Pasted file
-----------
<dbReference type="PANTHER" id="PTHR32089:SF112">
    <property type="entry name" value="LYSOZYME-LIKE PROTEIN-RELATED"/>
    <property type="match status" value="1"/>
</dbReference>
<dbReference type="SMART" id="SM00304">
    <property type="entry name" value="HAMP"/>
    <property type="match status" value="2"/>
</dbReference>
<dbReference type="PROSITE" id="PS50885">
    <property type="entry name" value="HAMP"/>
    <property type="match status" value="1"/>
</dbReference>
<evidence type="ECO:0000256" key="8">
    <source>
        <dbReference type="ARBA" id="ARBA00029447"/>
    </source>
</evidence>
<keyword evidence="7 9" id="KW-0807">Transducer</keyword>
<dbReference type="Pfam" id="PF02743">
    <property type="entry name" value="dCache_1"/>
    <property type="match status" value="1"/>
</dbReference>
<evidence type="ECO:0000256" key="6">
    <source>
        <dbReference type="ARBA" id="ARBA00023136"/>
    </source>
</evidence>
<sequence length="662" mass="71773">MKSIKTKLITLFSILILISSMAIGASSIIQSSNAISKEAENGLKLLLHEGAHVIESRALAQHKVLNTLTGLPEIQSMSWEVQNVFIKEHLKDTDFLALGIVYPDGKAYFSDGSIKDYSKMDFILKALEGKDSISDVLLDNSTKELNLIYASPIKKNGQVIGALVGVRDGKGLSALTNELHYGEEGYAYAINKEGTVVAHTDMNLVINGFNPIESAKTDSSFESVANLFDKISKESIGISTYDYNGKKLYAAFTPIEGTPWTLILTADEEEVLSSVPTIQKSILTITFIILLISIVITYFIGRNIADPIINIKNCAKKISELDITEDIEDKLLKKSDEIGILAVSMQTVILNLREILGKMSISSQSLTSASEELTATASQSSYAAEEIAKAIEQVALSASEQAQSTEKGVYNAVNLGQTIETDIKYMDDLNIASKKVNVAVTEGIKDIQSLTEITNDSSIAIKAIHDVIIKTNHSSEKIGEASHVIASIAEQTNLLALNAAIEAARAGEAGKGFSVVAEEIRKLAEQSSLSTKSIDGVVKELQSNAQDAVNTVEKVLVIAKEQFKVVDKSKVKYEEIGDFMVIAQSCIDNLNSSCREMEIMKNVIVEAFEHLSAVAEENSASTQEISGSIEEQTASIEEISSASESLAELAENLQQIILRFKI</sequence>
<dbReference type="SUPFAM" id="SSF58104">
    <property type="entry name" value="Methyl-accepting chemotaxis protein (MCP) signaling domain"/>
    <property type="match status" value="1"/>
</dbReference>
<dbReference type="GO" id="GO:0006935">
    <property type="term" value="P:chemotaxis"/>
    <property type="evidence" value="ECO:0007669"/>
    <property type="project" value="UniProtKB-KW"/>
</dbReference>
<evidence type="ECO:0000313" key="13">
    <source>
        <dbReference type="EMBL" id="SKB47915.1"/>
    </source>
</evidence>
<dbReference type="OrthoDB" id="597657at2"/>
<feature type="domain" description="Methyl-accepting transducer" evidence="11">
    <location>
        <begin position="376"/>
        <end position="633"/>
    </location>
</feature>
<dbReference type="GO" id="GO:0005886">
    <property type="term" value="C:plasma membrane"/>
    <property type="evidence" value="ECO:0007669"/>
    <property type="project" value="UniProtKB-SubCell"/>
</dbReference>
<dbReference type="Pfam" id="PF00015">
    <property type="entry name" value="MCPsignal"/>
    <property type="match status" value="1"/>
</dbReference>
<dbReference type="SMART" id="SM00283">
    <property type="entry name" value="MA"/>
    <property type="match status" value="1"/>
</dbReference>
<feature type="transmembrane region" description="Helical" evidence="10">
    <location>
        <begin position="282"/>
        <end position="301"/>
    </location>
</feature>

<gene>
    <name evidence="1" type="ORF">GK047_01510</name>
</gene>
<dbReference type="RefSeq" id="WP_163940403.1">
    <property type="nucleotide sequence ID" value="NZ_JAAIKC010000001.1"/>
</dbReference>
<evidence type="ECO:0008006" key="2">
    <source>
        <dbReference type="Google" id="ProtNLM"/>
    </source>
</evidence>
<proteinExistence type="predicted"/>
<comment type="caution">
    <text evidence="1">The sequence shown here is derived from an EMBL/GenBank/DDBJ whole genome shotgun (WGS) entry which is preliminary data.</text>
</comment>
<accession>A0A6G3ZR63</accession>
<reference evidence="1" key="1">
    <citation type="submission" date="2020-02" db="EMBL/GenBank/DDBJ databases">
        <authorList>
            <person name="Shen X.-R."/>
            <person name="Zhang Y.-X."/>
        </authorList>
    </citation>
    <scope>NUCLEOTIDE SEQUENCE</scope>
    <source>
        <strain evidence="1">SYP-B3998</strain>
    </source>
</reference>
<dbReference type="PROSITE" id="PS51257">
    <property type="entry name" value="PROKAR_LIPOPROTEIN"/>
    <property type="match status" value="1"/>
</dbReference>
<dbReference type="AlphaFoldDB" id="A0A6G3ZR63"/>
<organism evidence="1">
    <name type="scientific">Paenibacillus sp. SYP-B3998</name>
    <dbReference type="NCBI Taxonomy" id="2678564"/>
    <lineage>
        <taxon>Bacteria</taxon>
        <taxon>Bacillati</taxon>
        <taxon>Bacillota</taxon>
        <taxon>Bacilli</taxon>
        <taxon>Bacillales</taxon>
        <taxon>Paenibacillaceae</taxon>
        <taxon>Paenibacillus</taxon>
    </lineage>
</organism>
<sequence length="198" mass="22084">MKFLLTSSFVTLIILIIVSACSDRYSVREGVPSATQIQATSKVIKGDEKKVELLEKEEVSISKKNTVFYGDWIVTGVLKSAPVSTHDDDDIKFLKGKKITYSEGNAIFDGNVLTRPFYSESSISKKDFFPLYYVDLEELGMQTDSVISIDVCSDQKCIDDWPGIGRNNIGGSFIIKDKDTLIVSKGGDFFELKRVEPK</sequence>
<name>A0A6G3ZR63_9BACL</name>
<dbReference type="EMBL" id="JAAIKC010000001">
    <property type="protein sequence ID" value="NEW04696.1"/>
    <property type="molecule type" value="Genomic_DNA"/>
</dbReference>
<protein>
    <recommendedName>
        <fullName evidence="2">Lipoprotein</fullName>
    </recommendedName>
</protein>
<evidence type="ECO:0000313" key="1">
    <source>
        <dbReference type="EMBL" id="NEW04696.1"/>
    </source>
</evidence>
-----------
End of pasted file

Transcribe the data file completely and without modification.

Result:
<dbReference type="PANTHER" id="PTHR32089:SF112">
    <property type="entry name" value="LYSOZYME-LIKE PROTEIN-RELATED"/>
    <property type="match status" value="1"/>
</dbReference>
<dbReference type="SMART" id="SM00304">
    <property type="entry name" value="HAMP"/>
    <property type="match status" value="2"/>
</dbReference>
<dbReference type="PROSITE" id="PS50885">
    <property type="entry name" value="HAMP"/>
    <property type="match status" value="1"/>
</dbReference>
<evidence type="ECO:0000256" key="8">
    <source>
        <dbReference type="ARBA" id="ARBA00029447"/>
    </source>
</evidence>
<keyword evidence="7 9" id="KW-0807">Transducer</keyword>
<dbReference type="Pfam" id="PF02743">
    <property type="entry name" value="dCache_1"/>
    <property type="match status" value="1"/>
</dbReference>
<evidence type="ECO:0000256" key="6">
    <source>
        <dbReference type="ARBA" id="ARBA00023136"/>
    </source>
</evidence>
<sequence length="662" mass="71773">MKSIKTKLITLFSILILISSMAIGASSIIQSSNAISKEAENGLKLLLHEGAHVIESRALAQHKVLNTLTGLPEIQSMSWEVQNVFIKEHLKDTDFLALGIVYPDGKAYFSDGSIKDYSKMDFILKALEGKDSISDVLLDNSTKELNLIYASPIKKNGQVIGALVGVRDGKGLSALTNELHYGEEGYAYAINKEGTVVAHTDMNLVINGFNPIESAKTDSSFESVANLFDKISKESIGISTYDYNGKKLYAAFTPIEGTPWTLILTADEEEVLSSVPTIQKSILTITFIILLISIVITYFIGRNIADPIINIKNCAKKISELDITEDIEDKLLKKSDEIGILAVSMQTVILNLREILGKMSISSQSLTSASEELTATASQSSYAAEEIAKAIEQVALSASEQAQSTEKGVYNAVNLGQTIETDIKYMDDLNIASKKVNVAVTEGIKDIQSLTEITNDSSIAIKAIHDVIIKTNHSSEKIGEASHVIASIAEQTNLLALNAAIEAARAGEAGKGFSVVAEEIRKLAEQSSLSTKSIDGVVKELQSNAQDAVNTVEKVLVIAKEQFKVVDKSKVKYEEIGDFMVIAQSCIDNLNSSCREMEIMKNVIVEAFEHLSAVAEENSASTQEISGSIEEQTASIEEISSASESLAELAENLQQIILRFKI</sequence>
<dbReference type="SUPFAM" id="SSF58104">
    <property type="entry name" value="Methyl-accepting chemotaxis protein (MCP) signaling domain"/>
    <property type="match status" value="1"/>
</dbReference>
<dbReference type="GO" id="GO:0006935">
    <property type="term" value="P:chemotaxis"/>
    <property type="evidence" value="ECO:0007669"/>
    <property type="project" value="UniProtKB-KW"/>
</dbReference>
<evidence type="ECO:0000313" key="13">
    <source>
        <dbReference type="EMBL" id="SKB47915.1"/>
    </source>
</evidence>
<dbReference type="OrthoDB" id="597657at2"/>
<feature type="domain" description="Methyl-accepting transducer" evidence="11">
    <location>
        <begin position="376"/>
        <end position="633"/>
    </location>
</feature>
<dbReference type="GO" id="GO:0005886">
    <property type="term" value="C:plasma membrane"/>
    <property type="evidence" value="ECO:0007669"/>
    <property type="project" value="UniProtKB-SubCell"/>
</dbReference>
<dbReference type="Pfam" id="PF00015">
    <property type="entry name" value="MCPsignal"/>
    <property type="match status" value="1"/>
</dbReference>
<dbReference type="SMART" id="SM00283">
    <property type="entry name" value="MA"/>
    <property type="match status" value="1"/>
</dbReference>
<feature type="transmembrane region" description="Helical" evidence="10">
    <location>
        <begin position="282"/>
        <end position="301"/>
    </location>
</feature>

<gene>
    <name evidence="1" type="ORF">GK047_01510</name>
</gene>
<dbReference type="RefSeq" id="WP_163940403.1">
    <property type="nucleotide sequence ID" value="NZ_JAAIKC010000001.1"/>
</dbReference>
<evidence type="ECO:0008006" key="2">
    <source>
        <dbReference type="Google" id="ProtNLM"/>
    </source>
</evidence>
<proteinExistence type="predicted"/>
<comment type="caution">
    <text evidence="1">The sequence shown here is derived from an EMBL/GenBank/DDBJ whole genome shotgun (WGS) entry which is preliminary data.</text>
</comment>
<accession>A0A6G3ZR63</accession>
<reference evidence="1" key="1">
    <citation type="submission" date="2020-02" db="EMBL/GenBank/DDBJ databases">
        <authorList>
            <person name="Shen X.-R."/>
            <person name="Zhang Y.-X."/>
        </authorList>
    </citation>
    <scope>NUCLEOTIDE SEQUENCE</scope>
    <source>
        <strain evidence="1">SYP-B3998</strain>
    </source>
</reference>
<dbReference type="PROSITE" id="PS51257">
    <property type="entry name" value="PROKAR_LIPOPROTEIN"/>
    <property type="match status" value="1"/>
</dbReference>
<dbReference type="AlphaFoldDB" id="A0A6G3ZR63"/>
<organism evidence="1">
    <name type="scientific">Paenibacillus sp. SYP-B3998</name>
    <dbReference type="NCBI Taxonomy" id="2678564"/>
    <lineage>
        <taxon>Bacteria</taxon>
        <taxon>Bacillati</taxon>
        <taxon>Bacillota</taxon>
        <taxon>Bacilli</taxon>
        <taxon>Bacillales</taxon>
        <taxon>Paenibacillaceae</taxon>
        <taxon>Paenibacillus</taxon>
    </lineage>
</organism>
<sequence length="198" mass="22084">MKFLLTSSFVTLIILIIVSACSDRYSVREGVPSATQIQATSKVIKGDEKKVELLEKEEVSISKKNTVFYGDWIVTGVLKSAPVSTHDDDDIKFLKGKKITYSEGNAIFDGNVLTRPFYSESSISKKDFFPLYYVDLEELGMQTDSVISIDVCSDQKCIDDWPGIGRNNIGGSFIIKDKDTLIVSKGGDFFELKRVEPK</sequence>
<name>A0A6G3ZR63_9BACL</name>
<dbReference type="EMBL" id="JAAIKC010000001">
    <property type="protein sequence ID" value="NEW04696.1"/>
    <property type="molecule type" value="Genomic_DNA"/>
</dbReference>
<protein>
    <recommendedName>
        <fullName evidence="2">Lipoprotein</fullName>
    </recommendedName>
</protein>
<evidence type="ECO:0000313" key="1">
    <source>
        <dbReference type="EMBL" id="NEW04696.1"/>
    </source>
</evidence>